Sara Ting’s “Sun Poem” continues to shine light in Boston and around the world

“Are you greater than the sun that shines on everyone? Black, brown, yellow, red and white – the sun makes no difference.”

Boston activist Sara Ting authored The Sun Poem in 1985 in a campaign to recognize and promote racial and ethnic harmony through words. Sara, a Chinese American, has given strength to people across the country with these words. She even received credit for “The Sun Poem” in a resolution passed unanimously by the Boston City Council.

It also inspired the creation of World Unity Inc., a nonprofit organization that has championed diversity since 1994 and aims to change Boston’s reputation for unwelcoming people of color. In 2020, then-Mayor Marty Walsh went so far as to declare racism a public health crisis.

In this week’s Joy Beat, Ting sat down with All Things Considered host Arun Rath to talk about The Sun Poem and the work of World Unity Inc.

Arun Rath: You said The Sun Poem was born in Boston, so let’s go back to 1985 and the making of the poem.

Sara Ting: It was actually written in a personal journal in 1978; it did not become public until 1985.

The poem came about during a journey I was taking at the time to try to understand the meaning of God. There are different camps of people in life: those who believe in God, those who don’t, and those who are unsure. I was among the groups that were unsure and I said, “Let me find out if God really exists.” I thought the best way to do that was to find a place of worship.

I thought this was going to be an easy trip. It wasn’t. When I first walked up at the end of the service, I thought someone would greet me and say “Good morning” – a word of appreciation that I stand before you. Not a single person spoke to me. Not one person said, “Good morning, welcome.” It was like I was invisible.

Well, I didn’t let that affect me too much. I thought, “Well, that’s not the only church in Boston. I’ll try another one.” The same thing happened again. I said, “Well, I’m going across the river.” Unfortunately, the same thing happened, nobody spoke to me. And then I thought to myself, “I’m a kind person. I don’t need someone to come up to me and say “good morning” and “hello”. I’ll do the public relations.

So I went back to Boston and there were about 200 people in that place. At the end of the service I kind of looked around to see if maybe there was a friendly face. I picked this couple, introduced myself and thought, “Great, I can have an interesting conversation.” It wasn’t.

At this point I’m feeling really, really down. When the bus came, I got on the bus and saw no passengers. As the bus pulled away, the sun broke through, the clouds shone on my face—the sun’s rays—and I heard this voice inside me: “I don’t shine just for you, Sara. I shine on everyone.” And the poem was born. “Are you greater than the sun that shines on everyone? Black, Brown, Yellow, Red and White. The sun does not discriminate.”

Rath: That’s wonderful. Tell us about the journey from there to World Unity Inc.

Ting: So what inspired the founding of World Unity Inc. was this poem. It was part of a charitable campaign in 1985 and I was hired to produce a 4 by 8 poster for the YWCA because their number one priority is the elimination of racism.

I’m at an event and a young lady comes up to me and wants to tell me what the poem has done to her. I said OK.” Apparently she was a member of the YWCA, and when she first saw this poem, she couldn’t ignore it. She said she actually hated the poem. I knew she wasn’t malicious; she wanted to tell me what this poem did for her.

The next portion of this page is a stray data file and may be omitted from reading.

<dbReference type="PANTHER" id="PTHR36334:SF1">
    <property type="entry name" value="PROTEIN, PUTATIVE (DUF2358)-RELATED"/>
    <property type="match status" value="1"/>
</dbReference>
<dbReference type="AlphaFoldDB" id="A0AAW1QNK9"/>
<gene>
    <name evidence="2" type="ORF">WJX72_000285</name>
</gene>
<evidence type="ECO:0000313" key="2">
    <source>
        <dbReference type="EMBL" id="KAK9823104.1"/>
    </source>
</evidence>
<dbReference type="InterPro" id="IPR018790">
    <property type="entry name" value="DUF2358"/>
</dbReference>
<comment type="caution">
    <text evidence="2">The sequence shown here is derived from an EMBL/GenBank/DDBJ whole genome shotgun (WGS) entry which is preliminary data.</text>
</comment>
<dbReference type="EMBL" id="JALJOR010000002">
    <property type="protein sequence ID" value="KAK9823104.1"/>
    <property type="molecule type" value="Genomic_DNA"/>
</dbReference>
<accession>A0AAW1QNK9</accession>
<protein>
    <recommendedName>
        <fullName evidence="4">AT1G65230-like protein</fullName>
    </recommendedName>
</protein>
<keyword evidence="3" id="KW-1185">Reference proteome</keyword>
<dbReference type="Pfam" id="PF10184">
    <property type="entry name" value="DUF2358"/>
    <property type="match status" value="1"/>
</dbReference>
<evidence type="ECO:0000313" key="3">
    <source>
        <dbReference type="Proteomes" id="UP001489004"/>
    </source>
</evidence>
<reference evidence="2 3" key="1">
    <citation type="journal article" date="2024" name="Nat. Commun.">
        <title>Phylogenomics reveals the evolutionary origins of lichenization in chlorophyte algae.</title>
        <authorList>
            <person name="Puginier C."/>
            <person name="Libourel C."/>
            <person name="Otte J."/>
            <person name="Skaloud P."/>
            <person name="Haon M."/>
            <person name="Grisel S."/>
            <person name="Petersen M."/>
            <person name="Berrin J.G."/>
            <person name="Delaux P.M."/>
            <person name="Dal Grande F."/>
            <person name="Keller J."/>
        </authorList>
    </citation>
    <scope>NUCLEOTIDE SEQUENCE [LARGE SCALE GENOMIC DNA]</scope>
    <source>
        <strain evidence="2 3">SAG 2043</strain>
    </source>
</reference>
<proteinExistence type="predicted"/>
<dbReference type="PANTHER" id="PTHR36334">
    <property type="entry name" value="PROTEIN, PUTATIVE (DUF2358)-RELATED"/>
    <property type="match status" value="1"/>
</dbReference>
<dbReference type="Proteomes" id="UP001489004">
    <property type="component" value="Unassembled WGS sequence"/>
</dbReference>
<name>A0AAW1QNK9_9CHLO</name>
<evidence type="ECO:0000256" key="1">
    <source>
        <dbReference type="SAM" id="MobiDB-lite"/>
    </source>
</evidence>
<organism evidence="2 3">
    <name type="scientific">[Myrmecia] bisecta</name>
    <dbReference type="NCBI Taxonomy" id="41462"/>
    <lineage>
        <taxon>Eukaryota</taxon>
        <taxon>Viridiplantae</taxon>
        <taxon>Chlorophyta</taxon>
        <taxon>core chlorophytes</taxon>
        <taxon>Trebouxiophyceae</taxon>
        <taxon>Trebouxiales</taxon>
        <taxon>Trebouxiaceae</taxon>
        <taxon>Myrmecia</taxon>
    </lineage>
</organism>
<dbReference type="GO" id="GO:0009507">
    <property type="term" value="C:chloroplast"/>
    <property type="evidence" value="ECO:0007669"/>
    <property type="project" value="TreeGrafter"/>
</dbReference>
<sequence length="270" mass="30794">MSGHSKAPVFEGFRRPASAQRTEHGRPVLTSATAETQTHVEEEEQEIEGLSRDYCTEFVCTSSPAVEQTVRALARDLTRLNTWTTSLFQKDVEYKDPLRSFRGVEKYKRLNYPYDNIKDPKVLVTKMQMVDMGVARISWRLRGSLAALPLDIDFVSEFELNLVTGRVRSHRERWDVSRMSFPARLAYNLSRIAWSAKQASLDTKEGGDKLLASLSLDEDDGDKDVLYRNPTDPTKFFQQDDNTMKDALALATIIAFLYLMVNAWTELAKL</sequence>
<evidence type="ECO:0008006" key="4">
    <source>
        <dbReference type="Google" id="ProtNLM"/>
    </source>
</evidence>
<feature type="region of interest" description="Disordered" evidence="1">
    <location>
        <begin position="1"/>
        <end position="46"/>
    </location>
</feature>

Seeing the poem apparently opened her wounds and brought back memories of being discriminated against in Boston as an Asian-American woman. After watching this poem over and over again, over time she realized that she needed to let go and forgive the past.

The moment I heard the word “forgiveness” came a vision of building an enduring landmark expressed in this poem and the need to create an organization whose mission will not only be equality , to promote diversity and inclusion, but to build landmarks.

Rath: You know, we’re in Asian American Pacific Islander Heritage Month right now. I was just on a panel discussion this week speaking about some of our common heritage, so it seems this conversation is particularly timely. We are also in a context of a new kind of anti-Asian hatred. Talk about that context right now because I feel like we really need The Sun Poem right now.

Ting: Let me say this: there are no laws, policies or technologies that can take away anyone’s prejudice or hatred. The change we need has to come from within the person. The poem can help initiate the change; It is up to each individual to become a better person and to develop personally and professionally.

The beauty of the poem is that there is no judgement; It simply invites each of us to answer this simple question: are you greater than the sun that shines on everyone?

So we have to think again: How do I treat someone who is different from me? What it requires of each of us is to be honest with ourselves and have the courage to face ourselves and agree to take responsibility. On the other hand there is growth and the opportunity to have a larger circle of friends and to live a life far richer than you could ever imagine.

The poem actually inspired a song and a wonderful program called “Singing Equality Across America and Around the World.” The song was performed by children at the United Nations in 2015.

One child said when they sing it they feel like they can do anything. We want all children to feel this way. You look at the world with fresh eyes and a pure heart. The words they told us about the impact of the song and poem speak the truth to me.

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